Mental health has come a long way, and if you don’t believe us, you surely will after reading this. A lot of the stigma around mental illness that lingers today comes from these odd and outlandish historical treatments. Some of these old psychiatric treatments were just ineffective, but others were downright cruel and painful. Thankfully, psychiatric treatment options have advanced by leaps and bounds, and we no longer have to rely on these strange and barbaric methods.
Trepanation is known as the oldest neurosurgical procedure in existence. The process involves drilling a hole into the skull. The craziest part is that archeologists have evidence of this procedure being done as long ago as the Stone Age, and in nearly every part of the world.
Records show it was used to treat cranial injuries sustained during war or combat, but it was also used to treat epilepsy and other forms of mental illness. During the Middle Ages and Renaissance, this procedure was believed to help “evil escape” and was tied to ideas of demonic possession as the cause for mental health disorders. Psychiatrists today are glad they don’t have to drill holes in skulls in order to get their patients some help!
Although he’s called the father of Western medicine, ancient Greek healer Hippocrates is also responsible for centuries of medical misogyny. He theorized that female psychiatric symptoms and issues were a result of “hysteria”, or the womb wandering through the body. We can laugh about how outlandish it sounds now, but hysteria diagnosis lasted well into the 20th century. The peak of hysteria was in the 19th Century, when countless women were diagnosed with the disorder, for everything from nonconformist behavior to seeking divorces from their husbands. Many of these healthy women were institutionalized in sanitariums and subjected to cruel psychiatric treatments for no reason.
Early treatments for hysteria included smelling foul substances, with the intention of repelling the uterus back to the lower regions of the body. Plato believed women should get married and bear children, as pregnancy would return the uterus to the right position. Later on, hysterical symptoms were attributed to demonic possession, which could lead to exorcisms or other spiritual cleansing treatments. Thankfully psychiatrists have a much better understanding of the female mind and body today.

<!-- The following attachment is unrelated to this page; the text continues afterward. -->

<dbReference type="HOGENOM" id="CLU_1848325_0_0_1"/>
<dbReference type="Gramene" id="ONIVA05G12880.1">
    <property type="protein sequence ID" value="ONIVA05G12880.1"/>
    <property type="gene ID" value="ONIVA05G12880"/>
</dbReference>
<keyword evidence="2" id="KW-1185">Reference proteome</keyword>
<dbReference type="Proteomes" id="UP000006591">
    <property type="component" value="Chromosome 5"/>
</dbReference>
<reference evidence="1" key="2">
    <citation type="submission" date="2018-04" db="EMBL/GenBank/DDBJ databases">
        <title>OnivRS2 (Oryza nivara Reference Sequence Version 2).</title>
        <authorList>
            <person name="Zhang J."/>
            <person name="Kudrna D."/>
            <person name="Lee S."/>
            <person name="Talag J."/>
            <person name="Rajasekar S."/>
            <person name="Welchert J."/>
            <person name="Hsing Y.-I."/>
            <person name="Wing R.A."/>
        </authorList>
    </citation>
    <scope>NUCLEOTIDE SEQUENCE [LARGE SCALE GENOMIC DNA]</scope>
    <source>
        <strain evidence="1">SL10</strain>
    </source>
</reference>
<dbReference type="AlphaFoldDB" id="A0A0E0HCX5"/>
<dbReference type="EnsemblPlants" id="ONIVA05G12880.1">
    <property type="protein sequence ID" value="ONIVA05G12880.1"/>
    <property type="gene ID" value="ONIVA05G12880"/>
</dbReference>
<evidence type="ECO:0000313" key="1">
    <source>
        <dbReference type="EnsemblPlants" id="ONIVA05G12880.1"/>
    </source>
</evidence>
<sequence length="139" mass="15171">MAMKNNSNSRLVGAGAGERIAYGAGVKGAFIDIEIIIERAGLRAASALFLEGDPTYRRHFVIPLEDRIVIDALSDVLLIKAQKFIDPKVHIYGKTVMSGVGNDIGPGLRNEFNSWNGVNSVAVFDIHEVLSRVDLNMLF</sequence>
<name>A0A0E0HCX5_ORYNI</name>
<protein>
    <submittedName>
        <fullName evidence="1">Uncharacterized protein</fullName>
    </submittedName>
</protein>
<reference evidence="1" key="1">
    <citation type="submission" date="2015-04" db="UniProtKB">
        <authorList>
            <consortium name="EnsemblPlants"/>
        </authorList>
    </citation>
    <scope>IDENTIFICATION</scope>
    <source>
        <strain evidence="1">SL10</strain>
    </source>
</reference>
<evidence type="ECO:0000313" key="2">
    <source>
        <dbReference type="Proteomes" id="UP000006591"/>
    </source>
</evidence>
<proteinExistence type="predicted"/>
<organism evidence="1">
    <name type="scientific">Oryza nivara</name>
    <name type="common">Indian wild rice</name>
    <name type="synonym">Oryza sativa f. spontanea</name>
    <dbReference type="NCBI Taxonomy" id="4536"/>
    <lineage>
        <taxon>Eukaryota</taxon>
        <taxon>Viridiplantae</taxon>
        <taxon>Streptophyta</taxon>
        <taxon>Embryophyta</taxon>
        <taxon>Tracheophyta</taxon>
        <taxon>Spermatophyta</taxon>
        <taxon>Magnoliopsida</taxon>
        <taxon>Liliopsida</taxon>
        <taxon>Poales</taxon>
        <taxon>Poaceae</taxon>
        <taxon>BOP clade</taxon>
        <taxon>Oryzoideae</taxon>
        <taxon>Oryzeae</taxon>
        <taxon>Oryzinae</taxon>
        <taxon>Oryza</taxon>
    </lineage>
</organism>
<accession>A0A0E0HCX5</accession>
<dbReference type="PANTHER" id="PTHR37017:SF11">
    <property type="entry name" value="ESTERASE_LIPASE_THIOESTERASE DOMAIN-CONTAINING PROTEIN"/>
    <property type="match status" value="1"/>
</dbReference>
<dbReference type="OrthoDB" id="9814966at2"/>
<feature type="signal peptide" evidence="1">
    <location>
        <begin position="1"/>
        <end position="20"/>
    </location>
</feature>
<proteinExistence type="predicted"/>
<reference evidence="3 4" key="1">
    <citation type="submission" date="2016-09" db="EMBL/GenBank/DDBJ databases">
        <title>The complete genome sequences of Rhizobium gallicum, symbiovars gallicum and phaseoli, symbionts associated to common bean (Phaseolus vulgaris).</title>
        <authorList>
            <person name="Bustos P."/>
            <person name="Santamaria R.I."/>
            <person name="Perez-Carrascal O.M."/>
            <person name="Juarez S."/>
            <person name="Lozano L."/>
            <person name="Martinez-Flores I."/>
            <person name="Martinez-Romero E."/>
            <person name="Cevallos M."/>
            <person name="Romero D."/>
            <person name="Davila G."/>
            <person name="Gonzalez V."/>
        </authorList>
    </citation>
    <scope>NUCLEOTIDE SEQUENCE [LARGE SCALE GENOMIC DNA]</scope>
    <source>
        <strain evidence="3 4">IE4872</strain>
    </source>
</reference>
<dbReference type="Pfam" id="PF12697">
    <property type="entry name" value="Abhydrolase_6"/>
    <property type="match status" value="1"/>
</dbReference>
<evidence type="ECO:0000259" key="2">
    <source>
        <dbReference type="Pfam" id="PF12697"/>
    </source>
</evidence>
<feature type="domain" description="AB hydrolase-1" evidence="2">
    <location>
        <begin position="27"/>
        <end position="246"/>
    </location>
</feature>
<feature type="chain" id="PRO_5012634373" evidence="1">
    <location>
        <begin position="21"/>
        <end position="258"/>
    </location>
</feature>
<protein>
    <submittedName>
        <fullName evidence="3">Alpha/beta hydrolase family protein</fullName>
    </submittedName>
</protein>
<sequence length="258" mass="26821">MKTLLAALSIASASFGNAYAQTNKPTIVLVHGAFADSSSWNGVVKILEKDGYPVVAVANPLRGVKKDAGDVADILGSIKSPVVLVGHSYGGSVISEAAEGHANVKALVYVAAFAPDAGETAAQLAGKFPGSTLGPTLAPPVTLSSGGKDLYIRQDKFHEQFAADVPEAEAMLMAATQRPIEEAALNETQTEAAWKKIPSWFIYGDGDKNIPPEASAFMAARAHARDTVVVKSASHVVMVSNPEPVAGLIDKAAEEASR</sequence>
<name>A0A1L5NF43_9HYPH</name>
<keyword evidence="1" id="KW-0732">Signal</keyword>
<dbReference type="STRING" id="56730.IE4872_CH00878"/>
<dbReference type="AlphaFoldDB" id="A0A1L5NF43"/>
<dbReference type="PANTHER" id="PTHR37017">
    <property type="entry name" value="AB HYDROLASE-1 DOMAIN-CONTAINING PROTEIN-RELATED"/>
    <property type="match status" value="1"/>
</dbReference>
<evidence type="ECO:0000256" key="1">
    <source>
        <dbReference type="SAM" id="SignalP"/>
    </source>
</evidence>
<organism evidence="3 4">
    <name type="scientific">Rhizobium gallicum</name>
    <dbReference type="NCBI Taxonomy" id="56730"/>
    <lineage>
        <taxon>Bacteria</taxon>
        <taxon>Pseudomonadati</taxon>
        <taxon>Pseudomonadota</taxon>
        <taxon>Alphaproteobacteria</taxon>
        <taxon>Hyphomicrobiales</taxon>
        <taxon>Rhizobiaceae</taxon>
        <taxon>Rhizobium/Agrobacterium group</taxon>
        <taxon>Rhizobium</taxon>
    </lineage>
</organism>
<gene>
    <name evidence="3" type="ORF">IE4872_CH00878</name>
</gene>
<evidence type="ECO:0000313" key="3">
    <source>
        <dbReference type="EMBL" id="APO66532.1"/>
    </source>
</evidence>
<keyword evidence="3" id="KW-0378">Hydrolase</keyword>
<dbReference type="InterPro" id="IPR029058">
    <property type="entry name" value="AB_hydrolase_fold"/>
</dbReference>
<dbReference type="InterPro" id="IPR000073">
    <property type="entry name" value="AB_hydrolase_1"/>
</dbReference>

The early 1770’s brought forth the notion of “animal magnetism”, later renamed “mesmerism” after the Austrian physician and theologian Franz Friedrich Anton Mesmer. He believed that a number of ailments were caused by naturally occurring magnetic fields. Realignment was necessary to improve help.
Realignment happened by administering high-dose iron to patients, which was then guided through the body by magnets. Other variations had patients sitting in chemical-filled bathtubs with iron rods applied to the affected areas. Clearly, these psychiatric treatments weren’t effective, and it didn’t help that later on, Mesmer claimed to have magical powers. Although his work has since been debunked, Mesmer actually laid the groundwork for psychiatric hypnosis, which is still used today.
In the 19th century, there was a belief that using centrifugal force could treat mental illness. Essentially, it was believed that excessive spinning would reduce “brain congestion.” Special chairs were even invented for this treatment and it spread across Europe. There is very little chance these procedures actually had any medical benefits, but they’re still notable for providing the first ever description of G-force biomedical effects.
In the early 1900s, a man by the name of Henry Cotton, who was superintendent of the New Jersey State Hospital at Trenton, had an interesting theory. He believed that mental illness was caused by bodily infections whose toxins poisoned the brain. He sought to remove these chronic infections at their source- by taking out patients teeth, tonsils, spleens, uteri, and other organs.
Cotton claimed cure rates of more than 80% but in reality, many of his procedures had mortality rates of about 45%. While his brutal methods are no longer used, his links between mental illness and inflammation are still being investigated. But thankfully, psychiatrists don’t have to act like dentists today.
About a decade after insulin was discovered, German physician Mandred Sakel began using it to treat symptoms of opioid withdrawal and then not long after schizophrenia. Insulin doses were so high that patients fell into a stupor or coma, making them more cooperative and free from their psychiatric symptoms.
It wasn’t long before this treatment caught on in the US, and was used alongside the popular electroconvulsive therapy. While mortality rate was high, and it mainly made people manageable rather than cure them, it was used for quite some time. Eventually, with the introduction of chlorpromazine (Thorazine), which was a cheaper, safer, and equally effective alternative, insulin shock therapy was phased out.
Psychiatrists today are glad they have a variety of safe and effective treatment options available for patients. While many of these historical treatments walk the line between hilarious and horrific, many of them laid the groundwork for psychiatrist treatments used today.